Pay Attention When You Are Picking Tomatoes

There was a time, many, many moons ago, when as a student in business school, I could have walked you through all the steps that explain how money gets transferred from a check you wrote at your local store to that very same store receiving the money represented by said check.

Understanding that process was a portion of one of my final finance exams and I remember that I knew it very well and ‘aced’ at least that particular portion of the test. I share that to say that I don’t remember much else of what was on that exam and am confident I would not come close to recalling that money path today. (Do people still write checks?)

However, there was one nugget of information I specifically remember from those days and that being the ‘Law of Diminishing Returns. I believe the reason I remember this so well is the visual example my professor used to illustrate this important pearl of wisdom…a one acre tomato patch.

Simply stated, the law of diminishing returns states there comes a point when additional efforts, after a certain level of performance has been reached, will result in a decline in effectiveness. To illustrate this point, the professor had us look at a one acre tomato patch ready for harvest. Bear with me while I get a bit ‘mathy’.

With one person harvesting tomatoes, we achieve an output of X.

If we can afford to hire another picker, we can achieve X + Y.

If we can afford another picker, we can achieve X + Y + Z.

As we add additional pickers, we will see our productivity increase. However, there will come a time when, by adding one more picker, our input will start to decrease. That is when we hit the point of diminishing returns.

Why would our productivity suddenly decrease? One reason could be that the one acre plot is no longer large enough to accommodate the number of harvesters. They will soon start getting in each other’s way, their ability to effectively pick tomatoes is compromised and our productivity/output will start to decrease.

What does picking tomatoes have to do with building new business? Not much. What does paying attention to diminishing returns have to do building new business? A lot.

If we spend X on ads in national trade publications, it is possible that we spend more than what our return will provide?

If we continue to hire sales people, will we eventually divide our competitive territory to a point where each sales rep is not as effective?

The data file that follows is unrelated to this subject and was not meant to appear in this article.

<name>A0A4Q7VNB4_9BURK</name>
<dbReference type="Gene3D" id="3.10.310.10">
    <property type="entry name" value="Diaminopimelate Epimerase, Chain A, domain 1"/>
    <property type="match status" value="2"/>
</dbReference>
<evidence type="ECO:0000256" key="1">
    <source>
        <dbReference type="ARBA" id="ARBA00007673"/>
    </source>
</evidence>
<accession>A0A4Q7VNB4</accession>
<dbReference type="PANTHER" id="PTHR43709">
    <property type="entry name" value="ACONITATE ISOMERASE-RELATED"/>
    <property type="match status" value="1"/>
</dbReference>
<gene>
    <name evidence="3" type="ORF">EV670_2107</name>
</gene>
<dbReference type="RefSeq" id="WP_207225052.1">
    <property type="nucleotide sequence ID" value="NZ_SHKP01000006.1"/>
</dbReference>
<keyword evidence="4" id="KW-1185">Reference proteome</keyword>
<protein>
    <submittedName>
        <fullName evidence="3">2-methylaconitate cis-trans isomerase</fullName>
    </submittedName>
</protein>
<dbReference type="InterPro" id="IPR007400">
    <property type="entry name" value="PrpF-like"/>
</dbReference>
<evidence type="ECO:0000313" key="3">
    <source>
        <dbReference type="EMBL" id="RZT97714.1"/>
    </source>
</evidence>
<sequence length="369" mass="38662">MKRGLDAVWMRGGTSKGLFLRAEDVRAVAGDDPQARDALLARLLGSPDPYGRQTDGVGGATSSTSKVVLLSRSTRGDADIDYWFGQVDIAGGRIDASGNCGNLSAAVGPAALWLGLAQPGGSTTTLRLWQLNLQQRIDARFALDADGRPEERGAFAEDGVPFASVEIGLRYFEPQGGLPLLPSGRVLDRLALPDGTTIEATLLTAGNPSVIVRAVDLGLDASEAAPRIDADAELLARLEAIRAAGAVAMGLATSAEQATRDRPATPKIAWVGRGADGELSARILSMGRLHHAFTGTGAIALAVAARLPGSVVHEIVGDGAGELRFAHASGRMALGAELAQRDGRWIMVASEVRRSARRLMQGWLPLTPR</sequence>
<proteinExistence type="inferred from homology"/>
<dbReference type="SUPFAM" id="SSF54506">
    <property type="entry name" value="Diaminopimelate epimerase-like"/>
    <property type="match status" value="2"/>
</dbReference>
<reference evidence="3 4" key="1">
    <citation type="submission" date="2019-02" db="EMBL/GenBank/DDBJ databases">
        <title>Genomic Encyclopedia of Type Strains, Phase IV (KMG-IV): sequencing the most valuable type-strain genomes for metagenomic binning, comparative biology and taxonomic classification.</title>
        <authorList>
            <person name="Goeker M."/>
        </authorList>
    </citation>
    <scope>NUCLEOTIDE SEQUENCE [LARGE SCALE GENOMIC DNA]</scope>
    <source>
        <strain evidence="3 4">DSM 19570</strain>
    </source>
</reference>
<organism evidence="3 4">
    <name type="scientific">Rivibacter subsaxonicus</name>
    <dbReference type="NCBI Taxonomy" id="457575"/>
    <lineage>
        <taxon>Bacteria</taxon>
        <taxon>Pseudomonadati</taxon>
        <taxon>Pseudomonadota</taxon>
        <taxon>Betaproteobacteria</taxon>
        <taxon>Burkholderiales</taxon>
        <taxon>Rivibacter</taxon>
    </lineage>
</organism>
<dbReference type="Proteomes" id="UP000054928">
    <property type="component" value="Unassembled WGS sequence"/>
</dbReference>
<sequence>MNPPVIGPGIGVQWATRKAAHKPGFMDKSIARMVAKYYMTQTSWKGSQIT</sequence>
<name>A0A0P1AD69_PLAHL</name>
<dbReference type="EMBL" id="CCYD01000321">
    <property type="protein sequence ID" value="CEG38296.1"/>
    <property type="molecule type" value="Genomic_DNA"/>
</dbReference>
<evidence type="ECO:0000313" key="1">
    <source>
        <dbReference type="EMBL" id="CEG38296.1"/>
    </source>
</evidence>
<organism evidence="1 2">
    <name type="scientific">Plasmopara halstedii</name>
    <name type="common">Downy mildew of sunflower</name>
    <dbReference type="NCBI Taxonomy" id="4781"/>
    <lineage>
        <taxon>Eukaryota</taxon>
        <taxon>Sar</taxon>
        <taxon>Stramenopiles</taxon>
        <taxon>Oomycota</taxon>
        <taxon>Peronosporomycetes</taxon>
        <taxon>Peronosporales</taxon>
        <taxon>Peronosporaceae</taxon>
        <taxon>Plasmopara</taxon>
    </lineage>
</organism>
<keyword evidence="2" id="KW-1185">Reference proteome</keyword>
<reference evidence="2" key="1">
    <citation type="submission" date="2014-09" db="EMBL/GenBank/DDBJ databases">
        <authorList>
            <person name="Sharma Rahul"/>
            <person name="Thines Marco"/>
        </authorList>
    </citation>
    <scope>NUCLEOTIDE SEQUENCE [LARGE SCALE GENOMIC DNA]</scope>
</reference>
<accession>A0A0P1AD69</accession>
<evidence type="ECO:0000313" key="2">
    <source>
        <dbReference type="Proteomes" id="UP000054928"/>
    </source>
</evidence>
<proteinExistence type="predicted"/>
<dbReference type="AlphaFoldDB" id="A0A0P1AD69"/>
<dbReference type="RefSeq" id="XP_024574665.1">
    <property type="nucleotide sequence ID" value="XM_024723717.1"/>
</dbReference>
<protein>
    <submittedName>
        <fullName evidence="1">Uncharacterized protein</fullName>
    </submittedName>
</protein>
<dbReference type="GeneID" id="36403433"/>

Suppose we subscribe to every possible lead service there is and we end up spending 35 hours per week reviewing, qualifying, and categorizing each lead so that we are only left with five hours to pursue these leads?

Just like my many golf examples, your business development, sales and marketing efforts may could use a nice review from a qualified, objective third party. Ask your employees, your partner, your accountant or someone in your network you trust to take a look at some of your processes and get a second opinion. It is kind of like when I write a new post on here, I read and re-read it before I send it to my proof reader who always sees mistakes I missed. (In fairness to my proof reader, I don’t always utilize her services and post away!)

The law of diminishing returns can apply to just about every facet of how one runs a business. Don’t be too focused on picking tomatoes to not be concerned about if we are picking tomatoes effectively.


Bobby Darnell is the founder and Principal of Construction Market Consultants, Inc. An Atlanta based management consulting group specializing in business development, sales, marketing and profitability as well as executive placement for the Architectural, Engineering and Construction industry.

Bobby can be reached at bobbydarnell [at] cmconl.com


About the Author

Bobby Darnell is the founder and Principal of Construction Market Consultants, Inc., An Atlanta based management consulting group specializing in CRM, Business Development, Sales, Marketing as well as Executive Placement and Recruiting for the Architectural, Engineering and Construction industry.

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